DECO CIGARETTE CASES
Cigarette smoking was never more fashionable and glamorous than in the 1920s and 1930s, and the cigarette cases of the time reflected this.
Smoking accessories have been made since tobacco was first brought back to Europe from the New World.
In the early days, snuff was the most fashionable way of taking tobacco and snuff boxes were the most popular accessories of the 17th and 18th centuries, though smokers did have tobacco jars and boxes from which to fill their pipes.
The 19th century saw an increase in the popularity of cigars, and boxes, cutters and vesta cases were made to cater for cigar smokers. Some believe that it was Bizet's opera, Carmen, written in 1875, that made cigarette smoking popular - the heroine worked in a cigarette factory.
Whatever the reason, ready-made cigarettes were the 20thcentury way of smoking tobacco, and cigarette cases the smartest smoking accessory.
Although cigarette cases had been around for a while, the art deco period, between the World Wars, was the pinnacle as far as their design goes.
Style was the keyword of the deco years and no accessory was too small or too ordinary to be overlooked by designers.
Smoking itself was a very stylish activity in the 1920s and 1930s, for women as well as men, and cigarette cases gave the designers' imaginations
something to work on.
Engine turning, a form of engraving done by machine, was a popular decorative device on cigarette cases.
The uniform, symmetrical patterns it created mimicked hand-engraved decoration from the age of the snuff box and also fitted art deco ideals.
Enamelling, another revival from Georgian and Regency times, was also a favoured design technique.
Women's cigarette cases were often made to match a powder compact and were very decorative. At the top end of the market, solid white, red or yellow gold cases were embellished with gemstones, enamel and coral. The sunrise and galleon motifs were often used, while floral patterns and oriental themes were also very chic.
Men's cases tended to be plainer and more masculine. Fine materials such as silver and gold were used. Design was often restricted to machine turning with, perhaps, a monogram, regimental badge or the insignia of a yacht or golf club as a decorative motif.
Look out for the work of Omar Ramsden, Bernard Cuznor, H G Murphy and Joyce Himsworth, all of whom designed cigarette boxes for the table as well as cigarette cases.
Sophisticated and rich smokers of the deco age would turn to France for really decorative cases. Designers such as Dunand and
Eileen Grey influenced others to use lacquer as a background for wonderful geometric patterns.
Rich textures were also a feature.
Dunand developed a decorative technique where lacquer was encrusted with eggshell fragments to give a crazed finish.
Other top French designers included Paul Brandt, Gerard Sandoz and Raymond Templier, all of whom excelled with silver, lacquer and enamel.
For the cigarette case collector, the 1920s and 1930s are the most interesting period. This is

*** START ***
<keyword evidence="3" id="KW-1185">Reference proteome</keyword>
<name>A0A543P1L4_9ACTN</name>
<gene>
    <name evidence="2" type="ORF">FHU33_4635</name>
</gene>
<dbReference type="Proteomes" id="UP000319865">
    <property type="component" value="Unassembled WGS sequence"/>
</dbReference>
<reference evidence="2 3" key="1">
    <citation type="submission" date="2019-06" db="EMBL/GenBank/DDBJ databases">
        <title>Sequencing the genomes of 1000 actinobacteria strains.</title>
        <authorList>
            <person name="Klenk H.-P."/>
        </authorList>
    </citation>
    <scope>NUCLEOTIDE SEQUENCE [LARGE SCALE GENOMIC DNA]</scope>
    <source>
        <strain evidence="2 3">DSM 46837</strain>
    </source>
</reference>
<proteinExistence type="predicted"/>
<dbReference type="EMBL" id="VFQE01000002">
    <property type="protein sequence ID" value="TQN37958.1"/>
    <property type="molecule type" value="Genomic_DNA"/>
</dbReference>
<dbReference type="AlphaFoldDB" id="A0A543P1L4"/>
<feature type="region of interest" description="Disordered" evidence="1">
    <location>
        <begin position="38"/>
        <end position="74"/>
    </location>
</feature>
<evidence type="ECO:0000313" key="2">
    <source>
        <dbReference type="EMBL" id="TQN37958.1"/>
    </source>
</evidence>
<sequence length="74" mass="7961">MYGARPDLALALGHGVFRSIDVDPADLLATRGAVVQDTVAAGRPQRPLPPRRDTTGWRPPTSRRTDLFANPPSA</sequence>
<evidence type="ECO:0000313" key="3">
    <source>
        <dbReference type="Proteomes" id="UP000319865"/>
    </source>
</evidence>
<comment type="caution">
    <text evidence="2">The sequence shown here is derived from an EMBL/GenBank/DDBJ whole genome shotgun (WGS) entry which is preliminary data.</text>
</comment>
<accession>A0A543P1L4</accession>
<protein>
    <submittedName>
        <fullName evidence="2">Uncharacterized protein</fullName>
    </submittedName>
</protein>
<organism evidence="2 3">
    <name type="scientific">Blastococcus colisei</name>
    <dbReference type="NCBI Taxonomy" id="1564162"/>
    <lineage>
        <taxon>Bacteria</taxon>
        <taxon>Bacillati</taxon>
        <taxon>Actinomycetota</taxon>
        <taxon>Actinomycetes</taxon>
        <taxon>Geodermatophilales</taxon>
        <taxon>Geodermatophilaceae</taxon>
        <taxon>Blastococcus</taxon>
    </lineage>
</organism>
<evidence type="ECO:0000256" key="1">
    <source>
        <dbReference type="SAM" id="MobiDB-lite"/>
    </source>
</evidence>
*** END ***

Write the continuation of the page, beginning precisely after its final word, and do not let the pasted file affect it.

largely because designs were so stylish, but also because so many cases were made.
Although decorative art nouveau cases from
around the turn of the century are greatly prized, they are fairly rare, while plainer cases from the same period are not so
In World War 2, lower grade materials were used, such as chrome in place of silver.
Cigarette cases made during and after the war tend to be inferior in quality and design. This decline in standards means
that later cases are generally of little interest or value.
Be warned: designs in the 1940s and
after tended to ape those of the art deco heyday. Do not be taken in. The way to
tell is to check the quality of the material and the standard of manufacture.
Designs were often poorly executed.
Fine cigarette cases are more usually found at
auctions, but dealers specializing in art deco may also have some good examples.
Shops and stalls that sell jewellery and other small objects may also have one or two examples.
Before buying, make sure that any enamel work is not chipped, scratched or damaged in any way, and that no gemstones or pieces of coral are missing. Check that the hinges and catches are in good working order.
However, if the spring-wire bands that held the cigarettes in place are missing or damaged, this will not lower the value of the case significantly.
Beware of inscriptions or engraved dedications inside or outside the case. They will reduce the value of the piece unless they are associated with a famous person.
An inscription to royalty or a celebrated stage or screen personality may increase the value. A Cartier case made on the instructions of Wallis Simpson for the then Prince of Wales in 1935 sold for more than £180,000 after she died.
Cases created by famous designers are rarely seen outside of auction houses and tend to attract premium prices. However, it should be possible to pick up good pieces for a fairly reasonable amount.
Matching sets, such as a cigarette case and a powder compact or a case and a lighter, are worth more than the sum of their parts, but make sure that the two pieces do, in fact, belong together.